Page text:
KUALA LUMPUR: The formation of the Malaysia Board of Technologists (MBOT) is a step closer to becoming reality.
An open-day of discussion was held this week to get feedback from the various stakeholders — engineers, technicians, government agencies, academicians and other interested parties.
“After this session, the information will be processed and conclusions made before we finalise everything with the Attorney-General,” said Kamel Mohamad, a senior undersecretary at the Ministry of Science, Technology and Innovation (Mosti).
There has already been one other public hearing and 23 closed-door discussions on the draft MBOT Bill, according to him.
The next step is to present the draft to the Cabinet for consideration. A copy of the current draft is online at http://bit.ly/GEnCRo.
MBOT is to enable the registration of engineering technologists and technicians, and to further assist in their professional development.
It is also aimed at giving recognition to the profession, while complementing the efforts of the existing Board of Engineers Malaysia.
Mosti has been tasked with setting up MBOT.
One issue that was brought up during the latest discussion was that the term “technologist” in the initial draft was too vague, and that a clearer definition was needed.
Another concern was whether or not the board would be able to handle the sheer numbers of engineers, engineering technologists and technicians who would be registering with it. Yet another was the registration costs which could be a burden.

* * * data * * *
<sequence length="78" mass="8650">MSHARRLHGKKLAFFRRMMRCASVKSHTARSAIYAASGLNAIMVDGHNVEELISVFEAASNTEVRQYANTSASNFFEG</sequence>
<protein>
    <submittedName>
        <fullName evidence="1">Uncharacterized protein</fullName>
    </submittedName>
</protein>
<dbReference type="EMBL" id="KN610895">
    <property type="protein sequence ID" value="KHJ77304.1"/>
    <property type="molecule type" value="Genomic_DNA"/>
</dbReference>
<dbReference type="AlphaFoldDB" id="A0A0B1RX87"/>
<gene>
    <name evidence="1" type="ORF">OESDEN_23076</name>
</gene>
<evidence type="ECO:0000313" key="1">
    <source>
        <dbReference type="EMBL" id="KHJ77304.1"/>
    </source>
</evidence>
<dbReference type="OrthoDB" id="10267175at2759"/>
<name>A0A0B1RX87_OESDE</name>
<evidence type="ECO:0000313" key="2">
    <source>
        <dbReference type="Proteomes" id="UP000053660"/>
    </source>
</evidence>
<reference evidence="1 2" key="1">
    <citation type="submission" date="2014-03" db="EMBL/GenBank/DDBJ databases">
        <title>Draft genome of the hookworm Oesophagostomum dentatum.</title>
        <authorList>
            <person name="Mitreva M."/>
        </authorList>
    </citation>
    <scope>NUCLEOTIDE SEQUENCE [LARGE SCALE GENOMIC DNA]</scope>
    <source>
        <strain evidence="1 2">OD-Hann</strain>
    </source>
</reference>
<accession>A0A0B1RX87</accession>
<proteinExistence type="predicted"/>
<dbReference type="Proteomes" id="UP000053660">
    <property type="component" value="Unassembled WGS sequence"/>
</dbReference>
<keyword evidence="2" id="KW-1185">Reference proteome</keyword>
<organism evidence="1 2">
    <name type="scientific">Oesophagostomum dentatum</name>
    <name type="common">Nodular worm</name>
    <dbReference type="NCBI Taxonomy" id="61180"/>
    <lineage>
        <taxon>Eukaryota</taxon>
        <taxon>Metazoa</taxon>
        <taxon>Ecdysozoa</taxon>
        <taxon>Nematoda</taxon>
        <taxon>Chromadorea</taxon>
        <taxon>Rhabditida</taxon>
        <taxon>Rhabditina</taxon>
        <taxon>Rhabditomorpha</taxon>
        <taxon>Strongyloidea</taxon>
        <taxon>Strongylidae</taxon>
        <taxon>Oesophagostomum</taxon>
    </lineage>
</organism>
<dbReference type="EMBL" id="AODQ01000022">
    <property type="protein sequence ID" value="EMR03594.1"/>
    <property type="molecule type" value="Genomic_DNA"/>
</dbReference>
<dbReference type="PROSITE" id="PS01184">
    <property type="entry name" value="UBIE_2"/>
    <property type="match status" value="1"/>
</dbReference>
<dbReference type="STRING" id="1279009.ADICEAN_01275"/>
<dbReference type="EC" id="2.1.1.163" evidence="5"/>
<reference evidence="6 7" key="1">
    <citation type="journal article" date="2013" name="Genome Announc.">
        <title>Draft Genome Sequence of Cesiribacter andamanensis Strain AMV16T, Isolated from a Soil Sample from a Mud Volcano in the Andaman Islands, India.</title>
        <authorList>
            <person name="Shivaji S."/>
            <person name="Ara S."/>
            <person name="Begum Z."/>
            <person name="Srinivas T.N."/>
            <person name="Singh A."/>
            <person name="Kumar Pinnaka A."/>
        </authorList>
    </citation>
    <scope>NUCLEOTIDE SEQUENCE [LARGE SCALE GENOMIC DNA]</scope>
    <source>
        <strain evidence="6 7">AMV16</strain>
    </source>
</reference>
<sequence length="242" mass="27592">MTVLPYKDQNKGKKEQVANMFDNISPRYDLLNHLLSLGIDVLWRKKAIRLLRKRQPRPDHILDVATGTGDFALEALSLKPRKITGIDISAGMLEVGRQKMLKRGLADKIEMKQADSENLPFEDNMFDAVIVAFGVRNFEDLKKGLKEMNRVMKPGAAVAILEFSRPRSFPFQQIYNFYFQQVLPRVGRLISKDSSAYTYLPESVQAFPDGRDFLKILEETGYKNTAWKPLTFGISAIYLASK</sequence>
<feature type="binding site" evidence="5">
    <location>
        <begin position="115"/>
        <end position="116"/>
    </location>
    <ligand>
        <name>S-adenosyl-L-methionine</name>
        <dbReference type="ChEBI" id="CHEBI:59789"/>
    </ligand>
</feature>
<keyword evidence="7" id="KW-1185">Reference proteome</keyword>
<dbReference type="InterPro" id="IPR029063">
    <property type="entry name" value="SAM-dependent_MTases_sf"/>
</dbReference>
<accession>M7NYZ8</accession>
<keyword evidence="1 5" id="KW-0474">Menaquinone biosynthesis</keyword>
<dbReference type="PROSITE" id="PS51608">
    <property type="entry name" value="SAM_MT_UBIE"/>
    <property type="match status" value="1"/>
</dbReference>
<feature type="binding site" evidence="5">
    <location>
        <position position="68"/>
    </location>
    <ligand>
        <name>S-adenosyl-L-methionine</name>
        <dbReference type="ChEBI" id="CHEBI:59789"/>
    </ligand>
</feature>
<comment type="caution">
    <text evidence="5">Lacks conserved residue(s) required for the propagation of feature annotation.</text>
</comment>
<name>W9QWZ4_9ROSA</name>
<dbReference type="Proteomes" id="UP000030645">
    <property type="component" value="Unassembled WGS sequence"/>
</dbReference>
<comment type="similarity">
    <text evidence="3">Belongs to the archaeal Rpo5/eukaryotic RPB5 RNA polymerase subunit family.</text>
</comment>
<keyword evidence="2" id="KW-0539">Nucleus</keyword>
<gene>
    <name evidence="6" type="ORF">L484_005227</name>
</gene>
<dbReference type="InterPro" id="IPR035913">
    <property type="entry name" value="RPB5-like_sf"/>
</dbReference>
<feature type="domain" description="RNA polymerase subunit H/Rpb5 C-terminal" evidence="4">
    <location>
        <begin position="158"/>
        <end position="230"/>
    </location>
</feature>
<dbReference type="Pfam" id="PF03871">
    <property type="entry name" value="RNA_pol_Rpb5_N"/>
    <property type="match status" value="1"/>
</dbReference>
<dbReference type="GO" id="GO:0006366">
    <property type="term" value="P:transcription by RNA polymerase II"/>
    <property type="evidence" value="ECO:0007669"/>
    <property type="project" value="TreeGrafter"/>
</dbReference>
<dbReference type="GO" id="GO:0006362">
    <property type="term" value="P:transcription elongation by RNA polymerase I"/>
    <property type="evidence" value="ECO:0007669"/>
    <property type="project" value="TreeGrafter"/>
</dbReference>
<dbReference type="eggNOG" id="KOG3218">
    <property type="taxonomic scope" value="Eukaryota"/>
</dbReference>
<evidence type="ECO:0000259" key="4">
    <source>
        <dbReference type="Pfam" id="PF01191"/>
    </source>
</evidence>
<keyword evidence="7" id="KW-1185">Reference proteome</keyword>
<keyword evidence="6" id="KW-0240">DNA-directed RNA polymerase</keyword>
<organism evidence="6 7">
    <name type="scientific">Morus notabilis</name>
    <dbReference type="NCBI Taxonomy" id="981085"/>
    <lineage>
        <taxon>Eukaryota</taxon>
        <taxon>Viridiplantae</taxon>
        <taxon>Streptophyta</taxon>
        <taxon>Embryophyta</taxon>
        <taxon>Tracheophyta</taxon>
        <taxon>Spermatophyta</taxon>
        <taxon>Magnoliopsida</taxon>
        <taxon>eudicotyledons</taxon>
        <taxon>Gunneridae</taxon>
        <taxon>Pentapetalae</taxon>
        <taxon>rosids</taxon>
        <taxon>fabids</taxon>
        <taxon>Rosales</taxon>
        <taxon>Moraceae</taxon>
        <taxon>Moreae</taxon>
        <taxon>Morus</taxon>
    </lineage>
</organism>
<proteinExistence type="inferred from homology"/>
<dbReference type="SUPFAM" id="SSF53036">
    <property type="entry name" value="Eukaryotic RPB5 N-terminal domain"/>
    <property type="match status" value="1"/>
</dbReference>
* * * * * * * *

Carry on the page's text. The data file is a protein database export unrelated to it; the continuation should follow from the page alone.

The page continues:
The Malaysian Society for Engineering and Technology (MySet) is backing MBOT. Its president, Prof Datuk Abang Abdullah Ali, said engineers is the largest professional group in the country.
He said there are more than 200,000 engineers nationwide, with an even larger number of technicians. But only 12,000, or about 6%, have successfully been qualified as professional engineers (PEng).
“The majority of them are either doing engineering technologists’ jobs or have migrated to other vocations, such as banking and finance,” Abang said.
At the same time, he added, engineering technicians are in “dead men’s shoes,” with no provision for professional development or recognition.
Mosti is still accepting feedback on MBOT. You can post your questions or comments on Facebook (www.facebook.com/1mbot) or Twitter (twitter.com/mbot_2012) until April 10. Or, send an e-mail to firstname.lastname@example.org.
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